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On human-centered design

A truly human-centered organisation puts its people first – even above customers – because it recognises that they are the key to creating long-term value.


Review: Waterkloof Restaurant

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tl;dr – Go to Waterkloof Restaurant for a special occasion to enjoy well crafted dishes and beautiful architecture.

Beautiful views from the table of False Bay and Sir Lowry's pass

The Waterkloof Restaurant opened a few years back and I’ve eaten there before. It was great to see that they’ve kept the very high standard for food, service and interior. Just the views and ambience makes Waterkloof worth a visit – if you don’t want to eat you can always come for wine tasting which is in the same building as the restaurant.
I like the easy price structure of the menu – there’s a fixed price on a 2-course and 3-course menu for which you can select between 6 starters, main courses and desserts. It doesn’t matter if you eat Salmon or a Beef fillet – it will always cost the same. You’ll get complimentary water, amuse-bouche and petit four as well as professional service from the waitresses just as expected from a fine dining restaurant.

The starter plate – a piece of art

The food itself was very solid – maybe my expectations were almost too high given the beautiful setup. I almost fell that the dishes were a little over-engineered and too much thinking went into the presentation rather than the preparation. The different sauce spots for example look great on the plate but come unfortunately without much flavour. But I’m complaining on very high niveau here – our monkfish and beef fillet were absolutely beautiful and elevate Waterkloof Restaurant to the top 5% in the country.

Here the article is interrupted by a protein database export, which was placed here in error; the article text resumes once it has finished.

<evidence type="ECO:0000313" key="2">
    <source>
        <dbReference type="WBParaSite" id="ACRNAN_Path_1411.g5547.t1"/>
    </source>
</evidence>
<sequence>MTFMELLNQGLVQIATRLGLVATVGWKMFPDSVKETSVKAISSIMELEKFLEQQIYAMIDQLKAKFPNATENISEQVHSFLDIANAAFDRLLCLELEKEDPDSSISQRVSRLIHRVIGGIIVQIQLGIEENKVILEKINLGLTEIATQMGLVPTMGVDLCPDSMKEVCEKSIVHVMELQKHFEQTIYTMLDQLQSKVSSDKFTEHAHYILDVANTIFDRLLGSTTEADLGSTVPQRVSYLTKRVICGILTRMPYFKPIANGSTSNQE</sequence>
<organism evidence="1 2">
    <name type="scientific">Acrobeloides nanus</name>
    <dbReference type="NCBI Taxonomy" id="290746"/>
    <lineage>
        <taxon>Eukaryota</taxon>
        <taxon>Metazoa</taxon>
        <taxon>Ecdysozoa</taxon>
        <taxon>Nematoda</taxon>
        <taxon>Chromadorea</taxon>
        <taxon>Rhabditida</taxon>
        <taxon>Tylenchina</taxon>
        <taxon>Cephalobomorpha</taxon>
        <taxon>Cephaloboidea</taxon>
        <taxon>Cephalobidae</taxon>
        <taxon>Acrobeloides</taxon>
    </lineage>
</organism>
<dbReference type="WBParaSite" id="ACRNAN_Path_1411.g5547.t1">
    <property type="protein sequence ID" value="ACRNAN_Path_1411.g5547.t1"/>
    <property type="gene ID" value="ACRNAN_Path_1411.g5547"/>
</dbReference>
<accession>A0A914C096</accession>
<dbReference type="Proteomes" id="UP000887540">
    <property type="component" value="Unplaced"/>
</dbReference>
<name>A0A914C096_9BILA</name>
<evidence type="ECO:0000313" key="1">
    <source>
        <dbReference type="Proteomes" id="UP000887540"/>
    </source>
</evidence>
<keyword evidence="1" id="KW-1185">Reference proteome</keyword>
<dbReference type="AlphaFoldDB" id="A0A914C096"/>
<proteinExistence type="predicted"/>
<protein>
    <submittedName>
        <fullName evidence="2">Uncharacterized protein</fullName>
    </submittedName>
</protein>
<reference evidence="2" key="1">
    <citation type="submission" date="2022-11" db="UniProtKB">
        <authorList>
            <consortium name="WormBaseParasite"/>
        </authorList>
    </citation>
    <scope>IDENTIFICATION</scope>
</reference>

We ordered a bottle of Circumstance Chardonnay – which was so great that we had to order a second bottle and buy a case to take home. The bottle goes for R90.- and is in that price range my new favourite Chardonnay.
We left Waterkloof very happy only after 3.5 hours – that speaks for itself. It was a great experience indeed.

Main course: beautifully cooked monkfish

Waterkloof Restaurant
Sir Lowry’s Pass Road, Somerset West, 7129, South Africa
Date of visit
R950.- [2 course menu, 2 bottles of wine, coffee, tip]




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Madagascar is not easy tourism. But it’s very rewarding tourism.
We’ve spent 2 weeks on the island and came home full of experiences and learnings.

On immigration you can feel already that you’ve arrived in real Africa. One person takes your passport with immigration card, carefully reviews it, gives it to a person who’s allowed to stamp, who gives your immigration documents to a person who’s allowed to sign and after long investigation you get the signature – welcome to Madagascar!